Laurels & Darts
Laurels: To Neil Calet & Promenade Gardeners
Neil Calet, retired advertising executive and now a community benefactor, may be considered the ‘Godfather’ of the Promenade Gardens. Our pages have recently carried reports of how he spear-headed the creation of a plan to revive the gardens—indeed, to save them—when NYC Parks Department cutbacks first became severe. And the Promenade Gardeners’ good work seems to encourage, and certainly reflect, private efforts. Strolling to the Promenade, visitors pass the colorful plantings in front of 65 and 57 Montague Street –just two of dozens of spirited private gardens that give pleasure to the public.
Below is some research Neil kindly provided to back up our universal feeling, maybe suspicion: something along the lines of “By Golly, plants and flowers make me feel good.” Of course, science tells us that trees and plants eat carbon and give off oxygen….what more do we need to know?
Living green is almost as good as marriage.
Living in a greener area is good for your mental health. That’s one of the conclusions drawn from a study of 5,000 U.K. households and 10,000 adults as they moved from gray cities to more verdant ones across England. Dr. Mathew White and colleagues at the European Centre for Environment and Human Health found that people reported less mental distress and higher “life satisfaction” when living in greener areas. In fact, the positive impact on well-being was roughly equal to 1/3 of the impact of being married. (Try to figure that one out.) What’s more, 94% of the respondents who took part in outdoors “green exercise” said it benefited their mental health.
The volunteers at the Promenade Garden Conservancy agree. They spend their Tuesday mornings on the Promenade weeding, mulching, composting and pruning among like-minded neighbors and leave with more limber bodies and refreshed minds. You should try it. Join them on the lawn behind the Pierrepont St. playground at 9:30 a.m. If you can’t be there, please consider supporting the Promenade gardeners with donations that will help buy new plants for a greener and happier community.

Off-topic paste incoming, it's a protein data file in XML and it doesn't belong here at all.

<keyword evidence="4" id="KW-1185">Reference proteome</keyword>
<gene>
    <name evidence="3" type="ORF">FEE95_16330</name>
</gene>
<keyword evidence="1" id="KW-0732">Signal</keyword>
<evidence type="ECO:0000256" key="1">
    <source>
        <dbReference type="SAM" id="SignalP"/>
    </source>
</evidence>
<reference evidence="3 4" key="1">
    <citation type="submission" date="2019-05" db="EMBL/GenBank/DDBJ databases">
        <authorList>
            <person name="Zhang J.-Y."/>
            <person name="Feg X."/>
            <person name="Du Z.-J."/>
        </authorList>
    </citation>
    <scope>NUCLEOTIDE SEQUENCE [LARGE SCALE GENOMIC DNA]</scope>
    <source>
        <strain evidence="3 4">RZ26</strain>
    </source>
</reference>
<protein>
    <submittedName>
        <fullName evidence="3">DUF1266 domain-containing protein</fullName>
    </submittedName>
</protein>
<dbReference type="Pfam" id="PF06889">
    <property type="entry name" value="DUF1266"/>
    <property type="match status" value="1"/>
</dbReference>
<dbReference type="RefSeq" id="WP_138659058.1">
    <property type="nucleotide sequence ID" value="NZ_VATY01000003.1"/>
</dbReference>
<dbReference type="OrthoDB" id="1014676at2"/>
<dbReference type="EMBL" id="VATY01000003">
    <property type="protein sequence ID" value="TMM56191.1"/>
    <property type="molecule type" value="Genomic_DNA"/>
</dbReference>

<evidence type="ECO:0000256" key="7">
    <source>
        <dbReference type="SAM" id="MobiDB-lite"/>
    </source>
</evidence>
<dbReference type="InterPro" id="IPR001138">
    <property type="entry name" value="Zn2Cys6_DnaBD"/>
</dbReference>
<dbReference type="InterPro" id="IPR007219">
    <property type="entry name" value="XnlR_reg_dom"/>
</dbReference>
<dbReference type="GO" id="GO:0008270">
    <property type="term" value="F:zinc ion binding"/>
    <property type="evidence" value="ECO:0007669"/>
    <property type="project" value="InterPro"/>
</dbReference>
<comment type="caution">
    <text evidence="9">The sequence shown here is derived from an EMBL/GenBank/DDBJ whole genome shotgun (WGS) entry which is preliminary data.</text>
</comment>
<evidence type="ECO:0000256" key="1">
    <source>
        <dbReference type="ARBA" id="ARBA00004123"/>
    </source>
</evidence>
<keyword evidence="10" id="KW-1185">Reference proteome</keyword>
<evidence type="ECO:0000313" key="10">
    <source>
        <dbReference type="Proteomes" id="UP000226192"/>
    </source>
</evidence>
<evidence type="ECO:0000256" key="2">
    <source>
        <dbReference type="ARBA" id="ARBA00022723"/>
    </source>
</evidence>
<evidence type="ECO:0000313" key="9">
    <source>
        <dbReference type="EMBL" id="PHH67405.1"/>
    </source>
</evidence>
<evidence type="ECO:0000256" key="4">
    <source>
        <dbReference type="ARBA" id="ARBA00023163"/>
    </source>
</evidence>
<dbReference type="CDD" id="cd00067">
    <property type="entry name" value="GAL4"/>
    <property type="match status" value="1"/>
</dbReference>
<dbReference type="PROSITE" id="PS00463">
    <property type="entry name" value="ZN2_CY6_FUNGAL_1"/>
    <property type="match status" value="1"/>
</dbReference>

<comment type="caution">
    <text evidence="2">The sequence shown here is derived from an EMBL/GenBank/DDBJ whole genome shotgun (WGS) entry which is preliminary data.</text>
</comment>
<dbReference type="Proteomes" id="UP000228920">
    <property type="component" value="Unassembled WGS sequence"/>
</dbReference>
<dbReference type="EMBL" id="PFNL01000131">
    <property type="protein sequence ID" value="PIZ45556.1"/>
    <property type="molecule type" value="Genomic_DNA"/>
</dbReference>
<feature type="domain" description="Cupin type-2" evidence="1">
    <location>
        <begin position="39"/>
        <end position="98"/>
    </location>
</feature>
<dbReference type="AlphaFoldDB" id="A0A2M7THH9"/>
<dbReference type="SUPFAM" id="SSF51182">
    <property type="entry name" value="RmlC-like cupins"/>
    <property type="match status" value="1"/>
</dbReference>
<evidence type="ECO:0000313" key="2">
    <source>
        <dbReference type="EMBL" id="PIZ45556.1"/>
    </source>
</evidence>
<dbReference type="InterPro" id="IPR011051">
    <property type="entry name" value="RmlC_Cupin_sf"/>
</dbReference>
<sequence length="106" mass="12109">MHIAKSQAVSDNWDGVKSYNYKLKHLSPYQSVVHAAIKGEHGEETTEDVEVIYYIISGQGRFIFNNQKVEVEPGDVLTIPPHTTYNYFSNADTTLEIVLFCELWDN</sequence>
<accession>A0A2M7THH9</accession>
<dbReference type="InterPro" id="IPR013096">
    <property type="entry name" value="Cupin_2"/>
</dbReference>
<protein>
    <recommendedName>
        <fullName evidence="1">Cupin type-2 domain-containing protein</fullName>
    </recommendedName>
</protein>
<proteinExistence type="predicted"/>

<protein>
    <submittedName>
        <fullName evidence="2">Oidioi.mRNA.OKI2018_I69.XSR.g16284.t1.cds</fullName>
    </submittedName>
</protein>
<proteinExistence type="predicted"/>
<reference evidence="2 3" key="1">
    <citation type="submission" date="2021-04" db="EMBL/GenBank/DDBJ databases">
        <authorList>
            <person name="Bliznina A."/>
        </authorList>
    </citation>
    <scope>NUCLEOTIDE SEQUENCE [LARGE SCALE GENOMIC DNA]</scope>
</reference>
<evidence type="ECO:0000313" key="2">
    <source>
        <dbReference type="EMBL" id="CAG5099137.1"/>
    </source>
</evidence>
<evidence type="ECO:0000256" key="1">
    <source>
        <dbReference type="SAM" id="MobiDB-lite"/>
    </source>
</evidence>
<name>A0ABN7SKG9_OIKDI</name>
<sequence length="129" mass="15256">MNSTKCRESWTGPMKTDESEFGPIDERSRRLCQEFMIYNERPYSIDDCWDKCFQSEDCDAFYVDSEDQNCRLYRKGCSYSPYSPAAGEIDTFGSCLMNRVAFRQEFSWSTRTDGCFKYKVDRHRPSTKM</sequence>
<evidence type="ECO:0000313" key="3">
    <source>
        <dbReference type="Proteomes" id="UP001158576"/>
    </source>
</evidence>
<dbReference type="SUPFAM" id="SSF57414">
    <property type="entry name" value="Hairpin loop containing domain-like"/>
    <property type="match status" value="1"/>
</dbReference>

– Neil Calet
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Darts: To Some Unnamed (For Now) Violators
Traffic in Historic Districts often needs calming, but it must flow. The first violators in Brooklyn Heights are the sanitation truck drivers, both public and private, who refuse to pull over into an open space to load garbage. We understand that their job is critical, but we would appreciate more drivers having the courtesy to pull over when possible and let traffic pass when they are loading from the sidewalk. (Readers who want to avoid confrontation with drivers of big trucks may send us the tag number or a phone-grab visual.) Particularly when there is a space, such as hydrant, in which to pull for loading, and a driver still sits in middle blocking traffic, let us know WHICH truck : email to our parent company, [email protected].
Second violator who should be exposed: the pass-through commuter who speeds recklessly along Hicks or Clinton to reach parts unknown. Even when they encounter the traffic-calming curb cuts, like the one at corner of Joralemon, they speed AWAY in road rage when the traffic light changes. These reckless drivers – feckless citizens – need to know that someone has taken their license plate number. When you see it, send it: again, [email protected].
Maybe it’s time for some official warning signs on Traffic Calming at the blocks entering the historic district. Then this newspaper need not feel guilty about publishing names of violators. Meanwhile, we’ll make a little list.
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